Royal Grammar School

Newcastle

Chaos on the horizon

Chaos on the horizon

Well, that's the first full week of term largely wrapped up! We even had our first fire-drill of the school year, one of those necessities that interrupts the smooth flow but gets necessary practice done. Now that we have a powerful set of speakers on the back wall of the main building, I feel somewhat like Kim Jong-un (or any other dictator) marshalling the forces! As always our students did what they needed to quietly and efficiently: they are very biddable when they know it's necessary.

So everything seems to be running smoothly within the School, which is in marked contrast to the world outside. Certainly our new Prime Minister's announcement that she's seeking to expand not so much grammar schools as academic selection has put a cat among the educational pigeons. 

I've always worked in selective education, so you might expect me to be cheering. But I can't be that enthusiastic.

The Tory faithful will love May's announcement. But in truth she isn't recreating the tripartite system that, by never being implemented fully, made its own enemies and encompassed its own destruction. Opponents of selection frequently talk about the bad old days of the grammar school system. Back in the 1950s and 1960s, many schools were grim! Certainly even schools of the calibre of RGS may have alienated their own by too often treating those who weren't their highest-fliers with a degree of disdain.

But what really made enemies of the system was the poverty of the opportunities give to most who failed the 11+. The idea of the system was that boys and girls would be able to find the school that suited them, with excellent vocational alternatives provided to the non-academic route. 

It didn't happen. With notable exceptions, the so-called technical schools were, in the main, too few and too poorly equipped to provide really food vocational education. We've always done badly at that. Innate snobbery in the system - though not, I'd say, in the grammar schools - meant that vocational education wasn't just devalued, but underfunded: witness Lord Baker's struggles even now to get his vocational UTCs (University Training Colleges) off the ground in any number.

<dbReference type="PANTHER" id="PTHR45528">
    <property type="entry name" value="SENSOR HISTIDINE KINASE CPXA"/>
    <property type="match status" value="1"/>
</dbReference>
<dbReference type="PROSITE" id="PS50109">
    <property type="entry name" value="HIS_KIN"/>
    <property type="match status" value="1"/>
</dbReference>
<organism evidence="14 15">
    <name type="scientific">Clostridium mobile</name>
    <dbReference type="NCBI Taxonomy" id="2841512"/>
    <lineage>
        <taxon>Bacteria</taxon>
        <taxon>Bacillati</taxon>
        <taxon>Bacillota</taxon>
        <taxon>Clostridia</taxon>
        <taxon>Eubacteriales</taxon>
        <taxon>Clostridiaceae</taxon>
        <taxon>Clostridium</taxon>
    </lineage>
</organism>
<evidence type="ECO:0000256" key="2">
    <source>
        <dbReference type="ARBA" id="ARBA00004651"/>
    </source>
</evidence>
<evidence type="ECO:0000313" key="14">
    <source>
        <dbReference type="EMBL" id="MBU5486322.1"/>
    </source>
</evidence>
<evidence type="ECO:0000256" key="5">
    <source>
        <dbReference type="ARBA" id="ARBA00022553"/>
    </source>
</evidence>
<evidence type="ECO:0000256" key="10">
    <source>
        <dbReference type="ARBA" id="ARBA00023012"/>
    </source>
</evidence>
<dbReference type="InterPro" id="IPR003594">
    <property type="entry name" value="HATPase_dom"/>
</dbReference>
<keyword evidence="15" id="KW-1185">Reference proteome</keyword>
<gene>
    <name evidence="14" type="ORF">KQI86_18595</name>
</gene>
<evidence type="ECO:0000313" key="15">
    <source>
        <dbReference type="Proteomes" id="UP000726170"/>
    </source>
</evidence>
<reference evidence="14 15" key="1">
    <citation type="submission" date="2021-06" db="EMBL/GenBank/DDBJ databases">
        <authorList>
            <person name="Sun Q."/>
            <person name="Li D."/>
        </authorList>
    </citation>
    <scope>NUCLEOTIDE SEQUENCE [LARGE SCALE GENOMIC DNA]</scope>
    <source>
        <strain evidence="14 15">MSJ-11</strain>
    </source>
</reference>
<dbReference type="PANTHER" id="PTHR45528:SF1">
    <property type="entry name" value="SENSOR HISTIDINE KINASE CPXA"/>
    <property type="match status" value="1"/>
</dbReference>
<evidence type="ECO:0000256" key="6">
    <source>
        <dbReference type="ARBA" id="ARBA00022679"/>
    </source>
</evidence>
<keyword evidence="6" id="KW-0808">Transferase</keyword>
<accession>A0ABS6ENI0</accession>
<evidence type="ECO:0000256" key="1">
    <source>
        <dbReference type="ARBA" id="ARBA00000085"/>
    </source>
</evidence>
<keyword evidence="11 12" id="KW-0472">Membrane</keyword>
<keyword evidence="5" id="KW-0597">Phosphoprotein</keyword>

Secondary moderns [schools] far too often gave less academic children an inappropriate and watered-down grammar school curriculum. It's no wonder it was all swept away by the comprehensive idea.

Were Theresa May suggesting a proper system of choice and selection where the alternatives were equally well funded (don't hold your breath on funding!) and given equal esteem, I might applaud the plan. But this is barely even a plan. 

Her idea as presented today is mostly to allow comprehensive schools and academies to create a selective element. I've no idea how that's supposed to work, but it will certainly create competition which will cream off (that was always the criticism levelled) the brightest from neighbouring all-ability schools. They in turn will find themselves under the cosh of government targets and all the rest. 

No, this is a recipe for more chaos by tinkering with a system which is already in some turmoil. It's ill-thought-out, and such shameless politicking could spell yet more disaster in terms of on-going turbulence in the maintained education system. 

I suppose it's also making me cross because it's really not about children. Yes, the PM is keen to say that any selection would include an emphasis on giving opportunities to the poorest. She claims I believe, that it will increase social mobility, thought that is a vexed question and one that has been characterised more by polemic than ever by sound research.

My fear is that it's not looking at children, their aspirations, their needs or their wellbeing. To me it sounds more like fiddling once again with the sausage-factory that is too often education. Her Majesty's Chief Inspector of Schools, Sir Michael Wilshaw, spoke on Radio 4 this morning, praising the huge progress made over the last decade in London schools without any expansion of selection.

He has a point: the figures are impressive. But even there I feat that some of the improvement has been through the creation of fairly ruthless regimes. Target-setting, an absolute focus above all on getting C grades at GCSE in English and Maths, these elements help schools meet or to address government imperatives, but they make for some harsh environments for children.

I can say this, because I run a school in a privileged position whose league-table position is unassailable in the region. But education is and must always be about much more than exam grades. It is about the overall (holistic) wellbeing of young people, about their emotional as well as their academic development. Their physical development too: sport and physical activity form a vital element in a broad education.

We are in a fortunate and strong position at RGS, and will keep doing things we believe in. With our admittedly selective intake, great teaching, fantastic facilities and all opportunities offered, we will continue to see boys and girls flourish in all those realms of personal growth and achieve top grades and good university places. Lucky us, lucky them!

But for the nation's children as a whole, I fear the PM's half-baked plans spell not greater opportunity, but more chaos.

Bernard Trafford
Headmaster